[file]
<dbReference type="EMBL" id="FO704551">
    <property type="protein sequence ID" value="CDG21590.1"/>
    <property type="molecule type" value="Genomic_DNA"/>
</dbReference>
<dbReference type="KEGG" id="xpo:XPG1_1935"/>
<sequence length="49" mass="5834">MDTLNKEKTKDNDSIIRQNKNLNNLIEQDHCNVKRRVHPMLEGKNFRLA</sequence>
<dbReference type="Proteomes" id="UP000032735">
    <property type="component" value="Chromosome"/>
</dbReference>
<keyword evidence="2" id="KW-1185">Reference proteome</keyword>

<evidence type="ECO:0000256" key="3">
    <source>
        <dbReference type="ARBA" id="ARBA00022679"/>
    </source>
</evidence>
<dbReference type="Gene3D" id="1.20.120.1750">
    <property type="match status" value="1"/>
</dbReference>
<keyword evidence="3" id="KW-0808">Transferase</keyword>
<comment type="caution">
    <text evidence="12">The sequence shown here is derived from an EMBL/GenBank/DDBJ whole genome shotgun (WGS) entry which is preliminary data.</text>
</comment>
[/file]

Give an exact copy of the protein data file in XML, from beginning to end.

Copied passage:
<dbReference type="EMBL" id="FO704551">
    <property type="protein sequence ID" value="CDG21590.1"/>
    <property type="molecule type" value="Genomic_DNA"/>
</dbReference>
<dbReference type="KEGG" id="xpo:XPG1_1935"/>
<sequence length="49" mass="5834">MDTLNKEKTKDNDSIIRQNKNLNNLIEQDHCNVKRRVHPMLEGKNFRLA</sequence>
<dbReference type="Proteomes" id="UP000032735">
    <property type="component" value="Chromosome"/>
</dbReference>
<keyword evidence="2" id="KW-1185">Reference proteome</keyword>

<evidence type="ECO:0000256" key="3">
    <source>
        <dbReference type="ARBA" id="ARBA00022679"/>
    </source>
</evidence>
<dbReference type="Gene3D" id="1.20.120.1750">
    <property type="match status" value="1"/>
</dbReference>
<keyword evidence="3" id="KW-0808">Transferase</keyword>
<comment type="caution">
    <text evidence="12">The sequence shown here is derived from an EMBL/GenBank/DDBJ whole genome shotgun (WGS) entry which is preliminary data.</text>
</comment>